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Evolution, Dysfunction, and Disease: A Reappraisal

Evolution, Dysfunction, and Disease: A Reappraisal Some ‘naturalist’ accounts of disease employ a biostatistical account of dysfunction, whilst others use a ‘selected effect’ account. Several recent authors have argued that the biostatistical account offers the best hope for a naturalist account of disease. We show that the selected effect account survives the criticisms levelled by these authors relatively unscathed, and has significant advantages over the BST. Moreover, unlike the BST, it has a strong theoretical rationale and can provide substantive reasons to decide difficult cases. This is illustrated by showing how life-history theory clarifies the status of so-called diseases of old age. The selected effect account of function deserves a more prominent place in the philosophy of medicine than it currently occupies.1 Introduction2 Biostatistical and Selected Effect Accounts of Function3 Objections to the Selected Effect Account  3.1 Boorse  3.2 Kingma  3.3 Hausman  3.4 Murphy and Woolfolk4 Problems for the Biostatistical Account  4.1 Schwartz5 Analysis versus Explication6 Explicating Dysfunction: Life History Theory and Senescence7 Conclusion http://www.deepdyve.com/assets/images/DeepDyve-Logo-lg.png The British Journal for the Philosophy of Science Oxford University Press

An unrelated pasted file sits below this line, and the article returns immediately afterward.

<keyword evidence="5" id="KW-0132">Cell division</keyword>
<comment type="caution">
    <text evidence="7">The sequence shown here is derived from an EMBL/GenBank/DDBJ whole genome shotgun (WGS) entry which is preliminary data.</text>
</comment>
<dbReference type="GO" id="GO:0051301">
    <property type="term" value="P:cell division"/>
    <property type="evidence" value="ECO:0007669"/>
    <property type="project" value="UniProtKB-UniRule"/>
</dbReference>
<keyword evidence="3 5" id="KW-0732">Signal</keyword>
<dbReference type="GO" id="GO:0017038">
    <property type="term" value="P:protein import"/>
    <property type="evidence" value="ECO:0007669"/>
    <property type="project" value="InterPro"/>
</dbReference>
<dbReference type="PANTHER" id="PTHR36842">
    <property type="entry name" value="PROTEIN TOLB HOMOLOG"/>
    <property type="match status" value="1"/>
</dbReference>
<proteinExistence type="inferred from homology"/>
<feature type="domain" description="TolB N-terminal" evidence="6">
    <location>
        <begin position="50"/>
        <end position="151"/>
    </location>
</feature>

Evolution, Dysfunction, and Disease: A Reappraisal

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Publisher
Oxford University Press
Copyright
© The Author 2016. Published by Oxford University Press on behalf of British Society for the Philosophy of Science. All rights reserved. For Permissions, please email: journals.permissions@oup.com
ISSN
0007-0882
eISSN
1464-3537
DOI
10.1093/bjps/axw021
Publisher site
See Article on Publisher Site

Abstract

Some ‘naturalist’ accounts of disease employ a biostatistical account of dysfunction, whilst others use a ‘selected effect’ account. Several recent authors have argued that the biostatistical account offers the best hope for a naturalist account of disease. We show that the selected effect account survives the criticisms levelled by these authors relatively unscathed, and has significant advantages over the BST. Moreover, unlike the BST, it has a strong theoretical rationale and can provide substantive reasons to decide difficult cases. This is illustrated by showing how life-history theory clarifies the status of so-called diseases of old age. The selected effect account of function deserves a more prominent place in the philosophy of medicine than it currently occupies.1 Introduction2 Biostatistical and Selected Effect Accounts of Function3 Objections to the Selected Effect Account  3.1 Boorse  3.2 Kingma  3.3 Hausman  3.4 Murphy and Woolfolk4 Problems for the Biostatistical Account  4.1 Schwartz5 Analysis versus Explication6 Explicating Dysfunction: Life History Theory and Senescence7 Conclusion

Journal

The British Journal for the Philosophy of ScienceOxford University Press

Published: Jun 1, 2018

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